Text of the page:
The Peninsular War (1807–1814) was a military conflict between Napoleon's empire (as well as the allied powers of the Spanish Empire), the United Kingdom of Great Britain and Ireland and the Kingdom of Portugal, for control of the Iberian Peninsula during the Napoleonic Wars. The war began when the French and Spanish armies invaded and occupied Portugal in 1807, and escalated in 1808 when France turned on Spain, previously its ally. The war on the peninsula lasted until the Sixth Coalition defeated Napoleon in 1814, and is regarded as one of the first wars of national liberation, significant for the emergence of large-scale guerrilla warfare.
The Peninsular War overlaps with what the Spanish-speaking world calls the Guerra de la Independencia Española (Spanish War of Independence), which began with the Dos de Mayo Uprising on 2 May 1808 and ended on 17 April 1814. The French occupation destroyed the Spanish administration, which fragmented into quarrelling provincial juntas.
A reconstituted national government, the Cádiz Cortes—in effect a government-in-exile—fortified itself in Cádiz in 1810, but could not raise effective armies because it was besieged by 70,000 French troops. British and Portuguese forces eventually secured Portugal, using it as a safe position from which to launch campaigns against the French army and provide whatever supplies they could get to the Spanish, while the Spanish armies and guerrillas tied down vast numbers of Napoleon's troops. These combined regular and irregular allied forces, by restricting French control of territory, prevented Napoleon's marshals from subduing the rebellious Spanish provinces, and the war continued through years of stalemate.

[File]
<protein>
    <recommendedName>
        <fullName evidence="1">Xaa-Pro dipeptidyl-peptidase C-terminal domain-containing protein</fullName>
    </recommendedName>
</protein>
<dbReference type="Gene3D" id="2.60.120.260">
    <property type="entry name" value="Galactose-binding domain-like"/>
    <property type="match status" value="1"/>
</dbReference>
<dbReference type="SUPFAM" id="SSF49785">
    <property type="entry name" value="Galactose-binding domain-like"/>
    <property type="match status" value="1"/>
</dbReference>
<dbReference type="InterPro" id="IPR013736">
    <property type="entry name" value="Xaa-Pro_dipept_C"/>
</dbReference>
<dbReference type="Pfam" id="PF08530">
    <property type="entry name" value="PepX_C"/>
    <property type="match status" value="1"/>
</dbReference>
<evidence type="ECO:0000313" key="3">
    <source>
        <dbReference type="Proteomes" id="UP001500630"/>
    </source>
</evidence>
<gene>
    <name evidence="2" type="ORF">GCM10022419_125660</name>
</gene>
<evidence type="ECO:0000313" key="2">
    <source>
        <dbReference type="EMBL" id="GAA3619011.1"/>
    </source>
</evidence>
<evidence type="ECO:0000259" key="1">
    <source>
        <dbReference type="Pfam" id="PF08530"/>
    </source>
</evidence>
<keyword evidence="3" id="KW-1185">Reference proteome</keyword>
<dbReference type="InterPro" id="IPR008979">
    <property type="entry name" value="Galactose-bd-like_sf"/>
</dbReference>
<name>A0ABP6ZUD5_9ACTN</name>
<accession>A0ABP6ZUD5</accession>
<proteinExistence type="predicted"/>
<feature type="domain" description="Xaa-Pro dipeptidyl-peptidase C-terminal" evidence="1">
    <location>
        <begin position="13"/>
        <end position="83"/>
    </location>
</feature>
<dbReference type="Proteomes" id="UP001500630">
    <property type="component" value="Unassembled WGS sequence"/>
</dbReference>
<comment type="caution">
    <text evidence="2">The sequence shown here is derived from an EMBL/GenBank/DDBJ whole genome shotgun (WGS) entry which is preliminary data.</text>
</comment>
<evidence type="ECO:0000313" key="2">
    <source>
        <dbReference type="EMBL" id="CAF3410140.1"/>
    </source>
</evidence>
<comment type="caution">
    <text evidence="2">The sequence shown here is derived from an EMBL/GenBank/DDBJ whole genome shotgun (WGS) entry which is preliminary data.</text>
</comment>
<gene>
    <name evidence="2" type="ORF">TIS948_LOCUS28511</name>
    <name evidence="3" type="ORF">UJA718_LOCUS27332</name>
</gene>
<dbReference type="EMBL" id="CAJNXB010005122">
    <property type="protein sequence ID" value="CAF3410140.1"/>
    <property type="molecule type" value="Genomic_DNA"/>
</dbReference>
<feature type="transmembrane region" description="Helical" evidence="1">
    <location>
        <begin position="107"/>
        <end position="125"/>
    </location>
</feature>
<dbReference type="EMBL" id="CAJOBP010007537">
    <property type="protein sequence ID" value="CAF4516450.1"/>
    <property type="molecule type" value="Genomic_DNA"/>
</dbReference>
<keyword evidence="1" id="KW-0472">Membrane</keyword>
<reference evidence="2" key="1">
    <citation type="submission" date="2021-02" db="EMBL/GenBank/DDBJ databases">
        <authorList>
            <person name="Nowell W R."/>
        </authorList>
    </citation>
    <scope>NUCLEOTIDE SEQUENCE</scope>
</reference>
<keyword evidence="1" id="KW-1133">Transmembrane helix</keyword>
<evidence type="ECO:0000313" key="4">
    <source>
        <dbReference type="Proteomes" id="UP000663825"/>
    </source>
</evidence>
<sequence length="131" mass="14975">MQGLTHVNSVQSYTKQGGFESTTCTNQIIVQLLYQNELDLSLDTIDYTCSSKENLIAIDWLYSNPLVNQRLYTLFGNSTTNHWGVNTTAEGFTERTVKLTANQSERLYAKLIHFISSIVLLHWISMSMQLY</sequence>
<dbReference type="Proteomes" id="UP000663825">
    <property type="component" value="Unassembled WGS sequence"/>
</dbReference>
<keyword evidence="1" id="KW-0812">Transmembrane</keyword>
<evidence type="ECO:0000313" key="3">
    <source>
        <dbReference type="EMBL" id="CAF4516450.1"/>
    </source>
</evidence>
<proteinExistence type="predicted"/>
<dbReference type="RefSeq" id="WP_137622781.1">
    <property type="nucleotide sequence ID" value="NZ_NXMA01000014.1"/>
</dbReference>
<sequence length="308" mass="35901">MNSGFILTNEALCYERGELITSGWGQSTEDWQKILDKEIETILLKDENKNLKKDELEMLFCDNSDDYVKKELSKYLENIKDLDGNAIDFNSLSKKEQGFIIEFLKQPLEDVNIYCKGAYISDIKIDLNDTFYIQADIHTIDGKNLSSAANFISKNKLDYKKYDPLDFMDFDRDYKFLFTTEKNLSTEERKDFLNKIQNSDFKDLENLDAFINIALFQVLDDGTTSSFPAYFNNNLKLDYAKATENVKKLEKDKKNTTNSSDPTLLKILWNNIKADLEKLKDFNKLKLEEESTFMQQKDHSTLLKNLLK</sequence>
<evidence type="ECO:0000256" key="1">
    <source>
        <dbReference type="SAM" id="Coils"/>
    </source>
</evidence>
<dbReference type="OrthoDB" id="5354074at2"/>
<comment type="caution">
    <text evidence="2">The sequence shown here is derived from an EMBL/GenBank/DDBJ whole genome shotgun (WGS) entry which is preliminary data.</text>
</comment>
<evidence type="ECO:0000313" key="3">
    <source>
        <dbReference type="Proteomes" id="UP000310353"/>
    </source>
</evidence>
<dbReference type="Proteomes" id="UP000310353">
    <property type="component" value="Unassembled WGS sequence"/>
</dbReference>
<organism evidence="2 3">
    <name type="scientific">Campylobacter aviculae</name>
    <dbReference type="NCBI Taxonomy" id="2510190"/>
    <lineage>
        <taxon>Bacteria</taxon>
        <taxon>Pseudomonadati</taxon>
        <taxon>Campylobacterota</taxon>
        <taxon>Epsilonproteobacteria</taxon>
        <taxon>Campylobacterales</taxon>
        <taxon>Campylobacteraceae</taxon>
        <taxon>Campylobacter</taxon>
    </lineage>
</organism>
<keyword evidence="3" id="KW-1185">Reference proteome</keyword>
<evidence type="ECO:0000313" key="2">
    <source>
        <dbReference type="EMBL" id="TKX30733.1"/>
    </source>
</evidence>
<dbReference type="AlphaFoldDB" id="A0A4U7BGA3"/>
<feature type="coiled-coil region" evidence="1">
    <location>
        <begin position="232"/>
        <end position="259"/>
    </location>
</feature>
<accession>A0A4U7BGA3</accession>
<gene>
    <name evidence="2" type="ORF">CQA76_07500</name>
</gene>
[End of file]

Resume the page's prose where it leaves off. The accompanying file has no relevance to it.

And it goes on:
The British Army, under then Lt. Gen. Sir Arthur Wellesley, later created the Duke of Wellington, guarded Portugal and campaigned against the French in Spain alongside the reformed Portuguese army. The demoralised Portuguese army was reorganised and refitted under the command of Gen. William Carr Beresford, who had been appointed commander-in-chief of the Portuguese forces by the exiled Portuguese royal family, and fought as part of a combined Anglo-Portuguese army under Wellesley.
In 1812, when Napoleon set out with a massive army on what proved to be a disastrous campaign to conquer Russia, a combined allied army under Wellesley pushed into Spain, defeating the French at Salamanca and taking Madrid. In the following year Wellington scored a decisive victory over King Joseph's army at Vitoria. Pursued by the armies of Britain, Spain and Portugal, Marshal Jean-de-Dieu Soult, no longer able to get sufficient support from a depleted France, led the exhausted and demoralized French forces in a fighting withdrawal across the Pyrenees during the winter of 1813–1814.